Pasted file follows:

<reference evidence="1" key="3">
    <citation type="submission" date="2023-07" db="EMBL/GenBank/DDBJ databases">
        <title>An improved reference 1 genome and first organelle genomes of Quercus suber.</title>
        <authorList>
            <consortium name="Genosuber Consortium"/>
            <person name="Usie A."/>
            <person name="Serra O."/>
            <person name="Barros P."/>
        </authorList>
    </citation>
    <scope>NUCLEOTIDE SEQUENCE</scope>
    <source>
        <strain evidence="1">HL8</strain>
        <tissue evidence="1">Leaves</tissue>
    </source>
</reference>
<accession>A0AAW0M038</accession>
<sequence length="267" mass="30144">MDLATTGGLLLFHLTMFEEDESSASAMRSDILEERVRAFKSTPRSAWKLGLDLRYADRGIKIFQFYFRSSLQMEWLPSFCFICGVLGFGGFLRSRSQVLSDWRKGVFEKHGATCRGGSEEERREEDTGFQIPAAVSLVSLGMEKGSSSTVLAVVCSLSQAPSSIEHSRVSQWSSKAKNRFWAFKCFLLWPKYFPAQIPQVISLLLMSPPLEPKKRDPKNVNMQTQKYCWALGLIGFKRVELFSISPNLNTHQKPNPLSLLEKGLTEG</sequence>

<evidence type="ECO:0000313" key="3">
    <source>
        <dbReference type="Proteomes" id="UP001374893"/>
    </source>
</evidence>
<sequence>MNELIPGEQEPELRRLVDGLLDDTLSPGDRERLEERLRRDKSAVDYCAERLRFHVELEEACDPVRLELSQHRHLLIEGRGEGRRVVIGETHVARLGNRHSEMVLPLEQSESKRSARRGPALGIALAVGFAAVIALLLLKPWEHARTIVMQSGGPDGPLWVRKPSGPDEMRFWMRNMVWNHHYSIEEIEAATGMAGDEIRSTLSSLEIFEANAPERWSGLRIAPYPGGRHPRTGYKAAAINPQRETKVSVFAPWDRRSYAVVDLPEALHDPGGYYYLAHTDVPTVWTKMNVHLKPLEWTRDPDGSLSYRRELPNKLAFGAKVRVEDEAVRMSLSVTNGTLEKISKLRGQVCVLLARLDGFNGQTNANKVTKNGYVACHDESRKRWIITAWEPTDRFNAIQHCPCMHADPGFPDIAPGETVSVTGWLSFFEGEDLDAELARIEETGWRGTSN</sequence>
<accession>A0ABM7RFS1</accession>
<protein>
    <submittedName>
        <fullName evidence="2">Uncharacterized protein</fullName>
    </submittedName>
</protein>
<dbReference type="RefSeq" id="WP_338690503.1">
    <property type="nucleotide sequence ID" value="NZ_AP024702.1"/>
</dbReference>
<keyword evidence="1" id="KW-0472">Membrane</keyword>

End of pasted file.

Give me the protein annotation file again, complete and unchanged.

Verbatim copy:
<reference evidence="1" key="3">
    <citation type="submission" date="2023-07" db="EMBL/GenBank/DDBJ databases">
        <title>An improved reference 1 genome and first organelle genomes of Quercus suber.</title>
        <authorList>
            <consortium name="Genosuber Consortium"/>
            <person name="Usie A."/>
            <person name="Serra O."/>
            <person name="Barros P."/>
        </authorList>
    </citation>
    <scope>NUCLEOTIDE SEQUENCE</scope>
    <source>
        <strain evidence="1">HL8</strain>
        <tissue evidence="1">Leaves</tissue>
    </source>
</reference>
<accession>A0AAW0M038</accession>
<sequence length="267" mass="30144">MDLATTGGLLLFHLTMFEEDESSASAMRSDILEERVRAFKSTPRSAWKLGLDLRYADRGIKIFQFYFRSSLQMEWLPSFCFICGVLGFGGFLRSRSQVLSDWRKGVFEKHGATCRGGSEEERREEDTGFQIPAAVSLVSLGMEKGSSSTVLAVVCSLSQAPSSIEHSRVSQWSSKAKNRFWAFKCFLLWPKYFPAQIPQVISLLLMSPPLEPKKRDPKNVNMQTQKYCWALGLIGFKRVELFSISPNLNTHQKPNPLSLLEKGLTEG</sequence>

<evidence type="ECO:0000313" key="3">
    <source>
        <dbReference type="Proteomes" id="UP001374893"/>
    </source>
</evidence>
<sequence>MNELIPGEQEPELRRLVDGLLDDTLSPGDRERLEERLRRDKSAVDYCAERLRFHVELEEACDPVRLELSQHRHLLIEGRGEGRRVVIGETHVARLGNRHSEMVLPLEQSESKRSARRGPALGIALAVGFAAVIALLLLKPWEHARTIVMQSGGPDGPLWVRKPSGPDEMRFWMRNMVWNHHYSIEEIEAATGMAGDEIRSTLSSLEIFEANAPERWSGLRIAPYPGGRHPRTGYKAAAINPQRETKVSVFAPWDRRSYAVVDLPEALHDPGGYYYLAHTDVPTVWTKMNVHLKPLEWTRDPDGSLSYRRELPNKLAFGAKVRVEDEAVRMSLSVTNGTLEKISKLRGQVCVLLARLDGFNGQTNANKVTKNGYVACHDESRKRWIITAWEPTDRFNAIQHCPCMHADPGFPDIAPGETVSVTGWLSFFEGEDLDAELARIEETGWRGTSN</sequence>
<accession>A0ABM7RFS1</accession>
<protein>
    <submittedName>
        <fullName evidence="2">Uncharacterized protein</fullName>
    </submittedName>
</protein>
<dbReference type="RefSeq" id="WP_338690503.1">
    <property type="nucleotide sequence ID" value="NZ_AP024702.1"/>
</dbReference>
<keyword evidence="1" id="KW-0472">Membrane</keyword>